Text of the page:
LONDON — It’s only February, and 2020 is already proving challenging for independent fashion brands.
Holland, creative director of the house he founded 14 years ago, has a dual-track plan to become an independent brand consultant, and to find new investors for the label. He has given a mandate to KPMG to find partners that will move forward the business, which has a series of ongoing licenses and collaborations for eyewear, swimwear and footwear.
More recently, Holland and Xtep International Holdings Ltd., one of the leading Chinese sportswear fashion brands and manufacturers, launched a collection called City Runner, which debuted at London Fashion Week last September. The collection, for men and women, was a mix of Holland-spiked streetwear and body sculpting, breathable nylon athletic gear.
“After the most incredible ride, my journey at the helm of House of Holland has come to an end,” said Holland, known for his cheeky, rhyming, often personalized T-shirts such as “Single Use Plastic Is Never Fantastic,” “Uhu Gareth Pugh” and “I’ll Show You Who’s Boss Kate Moss.”
Holland said when he first started, “no one could have predicted the success that we would achieve and the fun we would have. I want to thank everyone who has supported me to this point, most importantly my team who have worked tirelessly throughout. I will forever be indebted to them and the industry for embracing House of Holland and everything we stand for.”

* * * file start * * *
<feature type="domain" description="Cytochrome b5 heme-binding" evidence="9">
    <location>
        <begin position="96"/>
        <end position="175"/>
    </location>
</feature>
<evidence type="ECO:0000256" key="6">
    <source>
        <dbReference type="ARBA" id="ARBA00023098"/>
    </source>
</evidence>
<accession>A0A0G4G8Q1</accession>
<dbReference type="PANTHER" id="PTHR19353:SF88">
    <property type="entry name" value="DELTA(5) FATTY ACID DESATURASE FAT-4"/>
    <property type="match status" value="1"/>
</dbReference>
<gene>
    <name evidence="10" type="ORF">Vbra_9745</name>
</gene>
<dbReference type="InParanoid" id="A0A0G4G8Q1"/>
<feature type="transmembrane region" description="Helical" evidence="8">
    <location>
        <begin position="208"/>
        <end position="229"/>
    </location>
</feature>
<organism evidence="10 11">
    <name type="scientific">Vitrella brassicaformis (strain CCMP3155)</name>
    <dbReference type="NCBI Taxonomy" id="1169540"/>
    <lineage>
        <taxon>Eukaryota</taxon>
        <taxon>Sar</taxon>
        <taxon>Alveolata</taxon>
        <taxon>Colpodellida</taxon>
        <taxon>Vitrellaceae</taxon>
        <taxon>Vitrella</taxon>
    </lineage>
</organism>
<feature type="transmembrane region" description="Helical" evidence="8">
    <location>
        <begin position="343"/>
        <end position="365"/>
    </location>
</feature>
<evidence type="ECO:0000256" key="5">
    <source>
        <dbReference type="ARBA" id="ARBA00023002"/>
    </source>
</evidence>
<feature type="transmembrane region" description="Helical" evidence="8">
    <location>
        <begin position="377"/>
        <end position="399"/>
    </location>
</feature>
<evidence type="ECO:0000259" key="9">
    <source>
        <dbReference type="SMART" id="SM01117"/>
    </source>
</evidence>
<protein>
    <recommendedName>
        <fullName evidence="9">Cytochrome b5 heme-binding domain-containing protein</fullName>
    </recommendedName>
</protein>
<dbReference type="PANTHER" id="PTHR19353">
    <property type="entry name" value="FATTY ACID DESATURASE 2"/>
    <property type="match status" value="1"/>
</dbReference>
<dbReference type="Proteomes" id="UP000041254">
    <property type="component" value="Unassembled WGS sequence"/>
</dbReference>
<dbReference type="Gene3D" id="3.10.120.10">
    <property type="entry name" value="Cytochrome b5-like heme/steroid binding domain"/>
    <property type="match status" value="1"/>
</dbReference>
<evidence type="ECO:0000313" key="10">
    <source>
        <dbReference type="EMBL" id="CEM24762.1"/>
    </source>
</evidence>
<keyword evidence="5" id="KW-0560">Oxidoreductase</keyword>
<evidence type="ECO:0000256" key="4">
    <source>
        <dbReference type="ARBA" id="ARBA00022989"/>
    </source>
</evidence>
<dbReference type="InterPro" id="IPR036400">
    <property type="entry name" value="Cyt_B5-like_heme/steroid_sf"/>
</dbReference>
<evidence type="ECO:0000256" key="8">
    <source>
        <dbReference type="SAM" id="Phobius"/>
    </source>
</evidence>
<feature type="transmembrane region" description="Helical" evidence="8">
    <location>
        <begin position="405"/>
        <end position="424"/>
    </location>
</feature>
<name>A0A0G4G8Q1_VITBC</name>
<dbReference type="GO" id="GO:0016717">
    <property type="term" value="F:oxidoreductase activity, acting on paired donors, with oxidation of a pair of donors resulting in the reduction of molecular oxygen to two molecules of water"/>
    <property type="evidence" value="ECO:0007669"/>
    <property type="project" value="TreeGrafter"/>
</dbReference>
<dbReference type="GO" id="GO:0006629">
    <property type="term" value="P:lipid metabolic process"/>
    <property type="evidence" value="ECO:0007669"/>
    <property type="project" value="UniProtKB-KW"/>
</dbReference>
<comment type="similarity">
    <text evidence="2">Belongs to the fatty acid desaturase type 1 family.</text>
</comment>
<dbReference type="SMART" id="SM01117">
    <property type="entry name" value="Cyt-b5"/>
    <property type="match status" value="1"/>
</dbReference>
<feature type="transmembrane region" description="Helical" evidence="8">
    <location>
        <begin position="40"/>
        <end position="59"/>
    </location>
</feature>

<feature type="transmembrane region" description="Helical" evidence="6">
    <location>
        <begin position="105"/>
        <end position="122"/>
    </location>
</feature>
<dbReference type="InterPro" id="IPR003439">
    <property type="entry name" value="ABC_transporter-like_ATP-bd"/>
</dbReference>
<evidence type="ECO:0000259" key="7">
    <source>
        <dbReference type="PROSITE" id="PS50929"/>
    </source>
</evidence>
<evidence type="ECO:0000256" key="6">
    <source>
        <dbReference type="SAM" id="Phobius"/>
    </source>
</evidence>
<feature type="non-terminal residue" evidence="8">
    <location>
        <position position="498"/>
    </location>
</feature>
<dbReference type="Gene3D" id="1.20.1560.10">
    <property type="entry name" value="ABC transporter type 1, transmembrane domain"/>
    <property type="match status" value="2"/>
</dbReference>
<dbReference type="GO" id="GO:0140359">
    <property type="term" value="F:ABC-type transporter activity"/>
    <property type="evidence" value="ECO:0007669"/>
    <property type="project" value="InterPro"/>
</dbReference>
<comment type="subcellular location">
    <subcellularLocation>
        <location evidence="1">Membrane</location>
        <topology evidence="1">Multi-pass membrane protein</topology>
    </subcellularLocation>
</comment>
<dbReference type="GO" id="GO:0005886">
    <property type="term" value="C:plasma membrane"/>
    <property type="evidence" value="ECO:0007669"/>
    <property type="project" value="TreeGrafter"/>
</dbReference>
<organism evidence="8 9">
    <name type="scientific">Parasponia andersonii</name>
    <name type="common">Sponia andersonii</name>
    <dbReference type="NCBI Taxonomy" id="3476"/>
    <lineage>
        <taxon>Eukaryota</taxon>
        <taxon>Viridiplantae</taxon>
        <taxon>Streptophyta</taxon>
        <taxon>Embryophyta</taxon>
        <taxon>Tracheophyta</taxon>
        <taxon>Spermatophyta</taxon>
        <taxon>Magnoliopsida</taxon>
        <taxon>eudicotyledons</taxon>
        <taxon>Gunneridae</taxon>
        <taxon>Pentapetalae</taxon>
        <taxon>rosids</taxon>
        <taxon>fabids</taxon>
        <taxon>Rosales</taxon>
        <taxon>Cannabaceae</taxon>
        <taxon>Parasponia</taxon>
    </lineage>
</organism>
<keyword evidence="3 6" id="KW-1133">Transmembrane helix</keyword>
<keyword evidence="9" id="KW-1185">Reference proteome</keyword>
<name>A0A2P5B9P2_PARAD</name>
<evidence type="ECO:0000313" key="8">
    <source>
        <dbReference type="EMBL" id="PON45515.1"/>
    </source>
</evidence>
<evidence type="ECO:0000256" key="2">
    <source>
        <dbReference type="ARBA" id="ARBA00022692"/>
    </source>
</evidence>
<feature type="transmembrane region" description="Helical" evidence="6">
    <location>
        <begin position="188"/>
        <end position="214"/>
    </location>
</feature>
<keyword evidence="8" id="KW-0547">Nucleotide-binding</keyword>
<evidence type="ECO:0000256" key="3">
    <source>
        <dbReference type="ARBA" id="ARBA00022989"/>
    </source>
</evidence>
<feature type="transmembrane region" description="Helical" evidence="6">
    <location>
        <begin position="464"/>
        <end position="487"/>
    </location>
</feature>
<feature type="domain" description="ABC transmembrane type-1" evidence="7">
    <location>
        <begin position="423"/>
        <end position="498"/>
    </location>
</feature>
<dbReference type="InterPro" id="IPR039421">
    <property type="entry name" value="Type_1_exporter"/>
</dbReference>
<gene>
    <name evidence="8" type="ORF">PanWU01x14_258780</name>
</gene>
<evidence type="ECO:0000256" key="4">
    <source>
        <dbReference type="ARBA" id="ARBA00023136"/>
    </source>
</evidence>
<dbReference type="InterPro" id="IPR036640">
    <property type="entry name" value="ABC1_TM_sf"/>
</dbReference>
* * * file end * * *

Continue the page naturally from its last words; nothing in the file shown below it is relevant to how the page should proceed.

The designer added that he has learned “so much that will inform my future, and whilst I am sad for the ending of this amazing chapter, I am excited about what the future has in store.”
In a recent interview with WWD, Holland was upbeat about his business and work outside of his ready-to-wear collection. In 2018, the designer had created a capsule of rainbow suits for Pride Month to support the Albert Kennedy Trust, an LGBT youth homelessness charity. He did a second capsule the following year.
Holland also worked with footwear brand Grenson for a number of seasons as well as Speedo to create a line of swimwear items including monogrammed one-pieces and swimsuits in seasonal prints.
He was one of the first designers to tap into the power of social media and community, and was always keenly aware of who he was speaking to. His various collaborations through the years reflected his relationship with the consumer and his sense of humor: In 2013, he collaborated with fake-nail specialist Elegant Touch on a collection that included styles such as Geek Chic, featuring suspenders and calculators; Polka Dot-It, and Zig Zag Stardust, with neon zigzag designs.
In 2012, the designer launched a limited-edition T-shirt collection for the trendy South African mass-market retailer Mr Price. The designs were inspired by Holland’s most iconic runway collections. Proceeds from the sales went to the RedCap Schools Project, an initiative that empowers schools to improve the educational experiences of young South Africans.
Holland’s decision follows news this week that Peter Pilotto plans to suspend the brand while designers Peter Pilotto and Christopher De Vos decide how to move forward.
Earlier this month, An Vandevorst and Filip Arickx announced they were shutting their Antwerp-based fashion label A.F. Vandevorst after 22 years.
The designers plan to host an event during Paris Fashion Week on Feb. 29 to thank their staff and supporters. While in Paris, they also plan to showcase a selection from the label’s 2,000-strong archive, which they want to sell to collectors and museums.